GUNNISON Colo. — Luck trumps skills every time and, yes, getting an eyeful of elk, a bull at that, and in reasonable shooting range, involves a basket full a good old- fashioned luck.
There he was, a decent bull at about 200 yards, a slam dunk if ever there was one. I belly crawled under the low limbs of a convenient pine where I could sneak some long looks at the tan animal and I admired his dark antlers, counting the points time and again to be sure that he was carrying a legal load of head gear.
This is exactly why friends and I had driven cross country and rode hours in the saddle. A chance to take an elk, America’s most coveted big game animal and surely the dream every hunter dreams.
It’s the first rifle season here in the southern Rockies, the first five-day season of three or more that run from Saturday to Wednesday each October week. Hunters who hope to hunt this area must apply to be drawn and since there is such limited access here, a draw is almost certain.
We are smack dab in the middle of the West Elk Wilderness Area, a national treasure, an expansive piece of wild and remote real estate that is as much vertical as side to side. We are camping at a few feet less than 10,000 feet, an elevation that can bring about some serious health issues. The air is thin and dry. Very thin and very dry. I stuff wet tissues in my nose to stem the discomfort and earn every labored breath.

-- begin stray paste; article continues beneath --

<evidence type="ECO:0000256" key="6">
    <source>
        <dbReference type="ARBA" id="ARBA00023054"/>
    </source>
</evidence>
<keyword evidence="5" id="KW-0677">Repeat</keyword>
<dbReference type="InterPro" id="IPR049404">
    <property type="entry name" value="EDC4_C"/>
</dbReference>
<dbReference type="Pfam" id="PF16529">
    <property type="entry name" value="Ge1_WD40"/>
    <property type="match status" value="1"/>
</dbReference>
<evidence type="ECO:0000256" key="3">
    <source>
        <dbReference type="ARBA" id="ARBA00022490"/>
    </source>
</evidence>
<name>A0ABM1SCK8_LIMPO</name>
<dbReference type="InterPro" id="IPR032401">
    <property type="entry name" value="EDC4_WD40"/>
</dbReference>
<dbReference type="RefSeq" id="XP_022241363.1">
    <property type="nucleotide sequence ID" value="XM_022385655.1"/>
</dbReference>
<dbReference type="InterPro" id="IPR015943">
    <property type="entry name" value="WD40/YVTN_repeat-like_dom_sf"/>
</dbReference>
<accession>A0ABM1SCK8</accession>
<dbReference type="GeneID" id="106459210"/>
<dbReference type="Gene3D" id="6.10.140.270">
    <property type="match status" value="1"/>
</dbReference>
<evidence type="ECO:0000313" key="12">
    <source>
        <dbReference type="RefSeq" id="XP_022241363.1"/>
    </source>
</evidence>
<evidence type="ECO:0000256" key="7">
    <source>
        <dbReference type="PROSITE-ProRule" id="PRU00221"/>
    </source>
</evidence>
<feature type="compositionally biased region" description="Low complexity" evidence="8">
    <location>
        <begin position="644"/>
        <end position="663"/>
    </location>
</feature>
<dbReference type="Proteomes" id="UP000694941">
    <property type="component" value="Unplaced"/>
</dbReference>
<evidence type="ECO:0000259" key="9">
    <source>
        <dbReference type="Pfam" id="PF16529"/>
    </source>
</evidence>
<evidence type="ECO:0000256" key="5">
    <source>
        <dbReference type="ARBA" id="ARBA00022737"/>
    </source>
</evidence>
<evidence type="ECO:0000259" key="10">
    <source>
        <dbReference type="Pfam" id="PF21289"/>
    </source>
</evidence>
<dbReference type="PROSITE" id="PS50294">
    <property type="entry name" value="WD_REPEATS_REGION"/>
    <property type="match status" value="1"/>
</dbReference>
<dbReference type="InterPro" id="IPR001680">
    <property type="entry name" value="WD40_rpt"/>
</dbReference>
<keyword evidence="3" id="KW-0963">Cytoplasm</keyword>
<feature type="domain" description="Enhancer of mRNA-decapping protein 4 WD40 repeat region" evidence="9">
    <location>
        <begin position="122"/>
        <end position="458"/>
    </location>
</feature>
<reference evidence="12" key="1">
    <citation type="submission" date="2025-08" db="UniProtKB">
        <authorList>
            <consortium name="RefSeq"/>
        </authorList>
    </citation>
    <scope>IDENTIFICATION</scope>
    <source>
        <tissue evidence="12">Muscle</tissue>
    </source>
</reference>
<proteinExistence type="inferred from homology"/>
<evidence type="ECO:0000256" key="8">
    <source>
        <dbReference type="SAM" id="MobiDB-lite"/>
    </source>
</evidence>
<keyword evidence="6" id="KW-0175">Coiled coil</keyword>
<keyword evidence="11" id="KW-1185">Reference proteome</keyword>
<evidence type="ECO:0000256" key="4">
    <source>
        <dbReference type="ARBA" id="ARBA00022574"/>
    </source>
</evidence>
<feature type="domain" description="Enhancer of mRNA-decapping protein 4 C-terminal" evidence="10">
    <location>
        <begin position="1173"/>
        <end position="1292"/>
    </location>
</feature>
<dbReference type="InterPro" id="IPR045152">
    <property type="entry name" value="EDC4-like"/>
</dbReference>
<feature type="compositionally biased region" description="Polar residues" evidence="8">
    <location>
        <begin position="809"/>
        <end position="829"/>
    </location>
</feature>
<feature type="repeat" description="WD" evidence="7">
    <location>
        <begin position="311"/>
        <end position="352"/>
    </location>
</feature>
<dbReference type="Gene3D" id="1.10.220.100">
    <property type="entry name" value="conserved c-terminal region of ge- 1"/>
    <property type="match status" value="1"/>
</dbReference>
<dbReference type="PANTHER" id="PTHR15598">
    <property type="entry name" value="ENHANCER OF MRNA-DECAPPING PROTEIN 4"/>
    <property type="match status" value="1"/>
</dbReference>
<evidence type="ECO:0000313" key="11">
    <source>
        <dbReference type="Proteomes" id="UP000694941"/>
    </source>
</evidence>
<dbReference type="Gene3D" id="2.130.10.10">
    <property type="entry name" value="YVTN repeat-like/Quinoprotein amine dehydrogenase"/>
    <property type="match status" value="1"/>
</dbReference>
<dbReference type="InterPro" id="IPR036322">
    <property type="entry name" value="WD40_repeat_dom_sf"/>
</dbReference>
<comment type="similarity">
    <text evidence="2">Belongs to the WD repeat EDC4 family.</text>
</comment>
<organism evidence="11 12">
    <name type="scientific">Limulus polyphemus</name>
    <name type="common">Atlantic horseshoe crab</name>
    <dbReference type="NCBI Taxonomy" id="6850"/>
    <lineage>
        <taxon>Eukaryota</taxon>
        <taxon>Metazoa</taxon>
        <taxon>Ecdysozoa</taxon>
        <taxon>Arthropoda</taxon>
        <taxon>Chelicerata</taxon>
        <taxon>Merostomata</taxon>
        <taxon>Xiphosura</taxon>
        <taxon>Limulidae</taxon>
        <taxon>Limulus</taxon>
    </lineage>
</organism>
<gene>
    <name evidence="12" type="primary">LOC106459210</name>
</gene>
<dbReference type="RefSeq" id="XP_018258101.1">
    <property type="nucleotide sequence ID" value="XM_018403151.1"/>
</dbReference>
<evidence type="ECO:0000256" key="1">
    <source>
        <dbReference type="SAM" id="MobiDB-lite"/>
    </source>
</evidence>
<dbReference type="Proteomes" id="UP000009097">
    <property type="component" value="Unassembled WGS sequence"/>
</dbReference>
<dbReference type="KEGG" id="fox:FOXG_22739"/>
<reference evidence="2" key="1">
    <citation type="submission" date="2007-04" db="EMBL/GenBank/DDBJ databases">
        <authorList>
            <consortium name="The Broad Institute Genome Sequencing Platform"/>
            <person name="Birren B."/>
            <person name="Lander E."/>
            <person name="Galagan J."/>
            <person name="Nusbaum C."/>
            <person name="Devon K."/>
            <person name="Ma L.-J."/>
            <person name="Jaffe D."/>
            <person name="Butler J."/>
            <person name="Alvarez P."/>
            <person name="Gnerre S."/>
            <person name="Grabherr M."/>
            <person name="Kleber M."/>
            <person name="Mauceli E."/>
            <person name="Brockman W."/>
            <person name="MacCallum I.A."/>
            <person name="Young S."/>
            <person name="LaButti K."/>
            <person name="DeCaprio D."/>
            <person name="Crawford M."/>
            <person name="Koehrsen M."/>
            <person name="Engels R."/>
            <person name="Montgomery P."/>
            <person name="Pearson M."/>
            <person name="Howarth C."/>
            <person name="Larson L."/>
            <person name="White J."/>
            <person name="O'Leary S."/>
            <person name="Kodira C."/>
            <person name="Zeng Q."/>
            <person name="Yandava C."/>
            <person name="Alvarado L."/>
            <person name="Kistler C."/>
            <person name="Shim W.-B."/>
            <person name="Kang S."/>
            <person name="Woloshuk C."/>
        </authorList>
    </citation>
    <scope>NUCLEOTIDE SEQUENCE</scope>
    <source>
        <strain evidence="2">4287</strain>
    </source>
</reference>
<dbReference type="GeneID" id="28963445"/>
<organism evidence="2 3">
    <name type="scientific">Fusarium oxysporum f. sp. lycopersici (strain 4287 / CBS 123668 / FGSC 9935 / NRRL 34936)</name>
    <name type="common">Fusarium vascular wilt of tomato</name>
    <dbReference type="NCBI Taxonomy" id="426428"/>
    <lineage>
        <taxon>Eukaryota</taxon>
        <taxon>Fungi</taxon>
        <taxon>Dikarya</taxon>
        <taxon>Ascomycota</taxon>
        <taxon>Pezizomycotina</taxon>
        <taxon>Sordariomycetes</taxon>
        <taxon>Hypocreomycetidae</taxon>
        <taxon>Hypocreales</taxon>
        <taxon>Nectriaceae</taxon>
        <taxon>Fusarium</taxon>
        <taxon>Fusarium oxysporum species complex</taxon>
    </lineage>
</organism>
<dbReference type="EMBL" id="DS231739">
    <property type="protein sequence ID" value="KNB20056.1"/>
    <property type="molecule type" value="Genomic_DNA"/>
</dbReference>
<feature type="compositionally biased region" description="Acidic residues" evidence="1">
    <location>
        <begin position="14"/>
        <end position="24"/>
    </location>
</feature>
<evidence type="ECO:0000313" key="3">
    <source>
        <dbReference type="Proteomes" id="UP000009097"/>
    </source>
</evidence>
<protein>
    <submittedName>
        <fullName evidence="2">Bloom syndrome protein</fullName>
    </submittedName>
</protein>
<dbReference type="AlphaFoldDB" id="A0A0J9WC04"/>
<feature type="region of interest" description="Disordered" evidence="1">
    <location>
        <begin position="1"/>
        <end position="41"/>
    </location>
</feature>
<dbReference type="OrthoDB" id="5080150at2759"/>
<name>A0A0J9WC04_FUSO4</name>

The peaks around camp shoot up to 12,000 and even 14,000 feet. They are majestic and worth the price of admission, elk or no elk. The night stars shine bright and clear, the morning frost twinkles like silver as the rising sun pushes over the eastern peaks. It’s the best of the best, a theater of a wild scenes.
We’ve spent hours patching the tent and cursing the bear that had such bad manners and sharp claws. The big boar reminds us of his nightly presence by leaving tracks and scat nearby.
We’ve weathered opening day huddled under pines and doing the best we could looking into clouds that dipped lower and lower, sometimes limiting vision to a few yards.
Now add a steady wind-whipped shower of snow that blurred eye glasses, rifle scopes, binoculars. But by the afternoon of day two of the short season, a clear sky and warming temperatures had melted away much of yesterday’s white blanket.
We hunt from a drop camp, a working man’s type of hunt where any animal scored is due to one’s personal hunting skills and luck. No guide along, no help in anyway. Here a hunter climbs his own mountains, searches for his own game, meets his own challenges.
The state average for elk hunters is under 20 percent. Our group of four downed two elk, jumping our average up to 50 percent.
Lucky, that is, to have the opportunity to enjoy such a hunt. We planned the trip for over a year, paid a reasonable fee for horse and mule service into a remote area, applied for and received non-resident licenses, and more.
We used Eagle Mountain Outfitters, a small and caring company that caters only to drop camp hunters. We hunted unit 54, just 30 miles west of Gunnison, a trip that involves 1,500 miles of interstate, and another very rugged three hours of four wheel grind into base camp plus a long horse ride to our camp.
I settled cross hairs on that bull, felt Lady Luck’s hand on my shoulder and squeezed the trigger with confidence. Mission accomplished.